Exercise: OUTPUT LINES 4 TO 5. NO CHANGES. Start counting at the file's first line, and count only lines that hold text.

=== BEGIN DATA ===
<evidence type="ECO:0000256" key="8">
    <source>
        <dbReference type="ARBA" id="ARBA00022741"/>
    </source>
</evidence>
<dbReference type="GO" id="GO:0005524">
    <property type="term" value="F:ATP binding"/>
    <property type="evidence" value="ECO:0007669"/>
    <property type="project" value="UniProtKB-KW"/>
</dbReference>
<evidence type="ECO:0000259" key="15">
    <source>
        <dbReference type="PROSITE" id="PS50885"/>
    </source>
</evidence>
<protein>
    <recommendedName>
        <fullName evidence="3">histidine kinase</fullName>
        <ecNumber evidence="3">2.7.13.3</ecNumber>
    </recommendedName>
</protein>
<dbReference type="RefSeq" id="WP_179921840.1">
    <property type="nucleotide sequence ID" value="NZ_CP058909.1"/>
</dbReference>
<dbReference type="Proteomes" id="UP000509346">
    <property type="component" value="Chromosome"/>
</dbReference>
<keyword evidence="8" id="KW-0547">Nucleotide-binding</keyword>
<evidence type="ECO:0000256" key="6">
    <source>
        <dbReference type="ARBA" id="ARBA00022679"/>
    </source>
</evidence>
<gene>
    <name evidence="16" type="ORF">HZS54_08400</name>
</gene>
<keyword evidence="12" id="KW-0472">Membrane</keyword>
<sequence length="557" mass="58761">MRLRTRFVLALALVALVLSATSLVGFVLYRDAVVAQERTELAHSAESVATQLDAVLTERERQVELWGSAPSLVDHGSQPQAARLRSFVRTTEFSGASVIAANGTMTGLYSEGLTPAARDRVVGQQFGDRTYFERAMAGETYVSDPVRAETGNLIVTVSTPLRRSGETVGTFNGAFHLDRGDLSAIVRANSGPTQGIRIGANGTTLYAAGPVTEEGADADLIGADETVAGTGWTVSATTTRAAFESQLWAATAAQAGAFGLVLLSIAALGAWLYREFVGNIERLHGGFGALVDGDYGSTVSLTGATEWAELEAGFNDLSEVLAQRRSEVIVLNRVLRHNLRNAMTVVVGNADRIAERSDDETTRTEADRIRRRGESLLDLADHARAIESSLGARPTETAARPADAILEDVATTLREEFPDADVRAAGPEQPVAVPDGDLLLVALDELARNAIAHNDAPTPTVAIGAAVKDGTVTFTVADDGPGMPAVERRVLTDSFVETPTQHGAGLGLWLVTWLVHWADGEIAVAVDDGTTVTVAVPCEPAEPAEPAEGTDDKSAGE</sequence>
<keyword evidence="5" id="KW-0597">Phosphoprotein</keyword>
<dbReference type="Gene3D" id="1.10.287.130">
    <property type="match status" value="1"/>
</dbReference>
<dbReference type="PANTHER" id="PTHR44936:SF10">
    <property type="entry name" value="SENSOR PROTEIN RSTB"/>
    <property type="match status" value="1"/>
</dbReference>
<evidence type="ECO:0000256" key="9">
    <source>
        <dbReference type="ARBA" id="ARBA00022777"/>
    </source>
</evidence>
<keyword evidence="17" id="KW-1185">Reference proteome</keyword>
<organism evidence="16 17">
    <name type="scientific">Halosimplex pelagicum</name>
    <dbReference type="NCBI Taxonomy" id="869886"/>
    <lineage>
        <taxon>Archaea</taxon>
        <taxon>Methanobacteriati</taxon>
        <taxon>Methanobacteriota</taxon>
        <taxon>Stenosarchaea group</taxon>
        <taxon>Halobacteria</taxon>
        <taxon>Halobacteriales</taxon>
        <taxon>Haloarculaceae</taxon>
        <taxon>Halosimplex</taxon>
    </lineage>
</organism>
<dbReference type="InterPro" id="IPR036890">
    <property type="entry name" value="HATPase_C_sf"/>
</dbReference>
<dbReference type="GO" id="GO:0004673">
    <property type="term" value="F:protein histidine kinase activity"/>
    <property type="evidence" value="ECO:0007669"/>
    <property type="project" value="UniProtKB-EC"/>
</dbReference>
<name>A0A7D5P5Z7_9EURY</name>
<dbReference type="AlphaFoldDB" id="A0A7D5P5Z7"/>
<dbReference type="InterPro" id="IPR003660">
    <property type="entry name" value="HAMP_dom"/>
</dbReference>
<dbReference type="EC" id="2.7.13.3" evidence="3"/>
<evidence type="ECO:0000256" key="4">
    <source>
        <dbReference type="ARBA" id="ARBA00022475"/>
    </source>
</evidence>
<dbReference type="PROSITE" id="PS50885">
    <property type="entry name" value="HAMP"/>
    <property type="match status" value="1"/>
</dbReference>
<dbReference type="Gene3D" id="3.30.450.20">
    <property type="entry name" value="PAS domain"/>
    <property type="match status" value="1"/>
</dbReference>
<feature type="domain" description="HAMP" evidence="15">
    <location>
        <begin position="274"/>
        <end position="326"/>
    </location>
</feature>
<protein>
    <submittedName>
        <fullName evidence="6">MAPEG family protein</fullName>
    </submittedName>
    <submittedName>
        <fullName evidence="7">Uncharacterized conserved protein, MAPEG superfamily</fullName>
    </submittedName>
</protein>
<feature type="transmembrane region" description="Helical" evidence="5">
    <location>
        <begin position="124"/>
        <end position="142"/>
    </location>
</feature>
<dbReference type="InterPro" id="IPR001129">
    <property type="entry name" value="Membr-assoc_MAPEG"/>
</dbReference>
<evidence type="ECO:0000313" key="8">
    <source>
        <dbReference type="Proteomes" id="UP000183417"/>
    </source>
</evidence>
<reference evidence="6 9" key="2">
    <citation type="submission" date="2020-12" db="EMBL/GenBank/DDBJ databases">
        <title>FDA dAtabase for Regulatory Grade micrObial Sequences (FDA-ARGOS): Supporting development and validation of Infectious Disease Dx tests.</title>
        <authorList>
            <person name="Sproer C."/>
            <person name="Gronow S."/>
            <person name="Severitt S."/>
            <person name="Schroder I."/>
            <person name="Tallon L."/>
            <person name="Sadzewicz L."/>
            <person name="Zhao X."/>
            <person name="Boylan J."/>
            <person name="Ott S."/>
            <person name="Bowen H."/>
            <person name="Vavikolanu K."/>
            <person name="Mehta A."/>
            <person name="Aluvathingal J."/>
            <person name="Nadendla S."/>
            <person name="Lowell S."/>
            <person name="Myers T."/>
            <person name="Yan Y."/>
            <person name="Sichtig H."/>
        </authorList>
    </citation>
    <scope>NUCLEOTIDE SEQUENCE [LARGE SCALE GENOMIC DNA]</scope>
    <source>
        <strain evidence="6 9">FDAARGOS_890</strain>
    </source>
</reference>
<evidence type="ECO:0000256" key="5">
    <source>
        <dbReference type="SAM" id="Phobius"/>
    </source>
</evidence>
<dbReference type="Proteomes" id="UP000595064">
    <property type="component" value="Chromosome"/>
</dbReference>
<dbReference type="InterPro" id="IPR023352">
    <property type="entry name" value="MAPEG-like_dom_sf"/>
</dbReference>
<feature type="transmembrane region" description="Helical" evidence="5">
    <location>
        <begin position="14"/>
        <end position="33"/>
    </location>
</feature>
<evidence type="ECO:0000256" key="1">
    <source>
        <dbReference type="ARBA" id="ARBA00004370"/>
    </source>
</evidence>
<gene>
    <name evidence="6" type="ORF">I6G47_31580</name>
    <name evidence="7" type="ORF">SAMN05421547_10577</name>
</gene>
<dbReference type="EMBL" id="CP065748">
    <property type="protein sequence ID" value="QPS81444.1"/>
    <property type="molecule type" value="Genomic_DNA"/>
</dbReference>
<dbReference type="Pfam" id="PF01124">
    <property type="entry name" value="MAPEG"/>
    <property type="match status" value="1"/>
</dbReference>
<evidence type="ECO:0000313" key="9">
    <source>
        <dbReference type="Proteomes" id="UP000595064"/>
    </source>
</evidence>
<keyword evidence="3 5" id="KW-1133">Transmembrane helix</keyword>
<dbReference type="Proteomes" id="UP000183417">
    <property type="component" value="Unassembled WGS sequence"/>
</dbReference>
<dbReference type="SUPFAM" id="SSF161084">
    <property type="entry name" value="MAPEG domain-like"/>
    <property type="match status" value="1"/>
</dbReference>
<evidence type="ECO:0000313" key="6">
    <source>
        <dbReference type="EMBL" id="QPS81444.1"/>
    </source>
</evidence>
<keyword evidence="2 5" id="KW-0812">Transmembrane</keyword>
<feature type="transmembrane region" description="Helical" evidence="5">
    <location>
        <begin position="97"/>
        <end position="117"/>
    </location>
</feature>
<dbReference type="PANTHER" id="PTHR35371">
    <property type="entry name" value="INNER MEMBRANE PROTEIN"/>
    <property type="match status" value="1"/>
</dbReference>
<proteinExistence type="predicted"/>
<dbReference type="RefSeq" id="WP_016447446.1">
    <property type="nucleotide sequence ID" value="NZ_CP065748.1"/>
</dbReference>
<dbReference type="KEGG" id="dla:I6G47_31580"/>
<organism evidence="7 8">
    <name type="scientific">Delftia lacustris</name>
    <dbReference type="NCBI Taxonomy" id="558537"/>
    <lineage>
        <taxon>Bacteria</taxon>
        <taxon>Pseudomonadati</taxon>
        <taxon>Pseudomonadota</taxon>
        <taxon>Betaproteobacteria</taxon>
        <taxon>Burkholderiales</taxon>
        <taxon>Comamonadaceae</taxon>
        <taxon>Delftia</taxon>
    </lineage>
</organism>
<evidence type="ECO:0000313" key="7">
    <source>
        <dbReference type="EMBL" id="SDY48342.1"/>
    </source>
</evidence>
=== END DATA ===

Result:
    </source>
</evidence>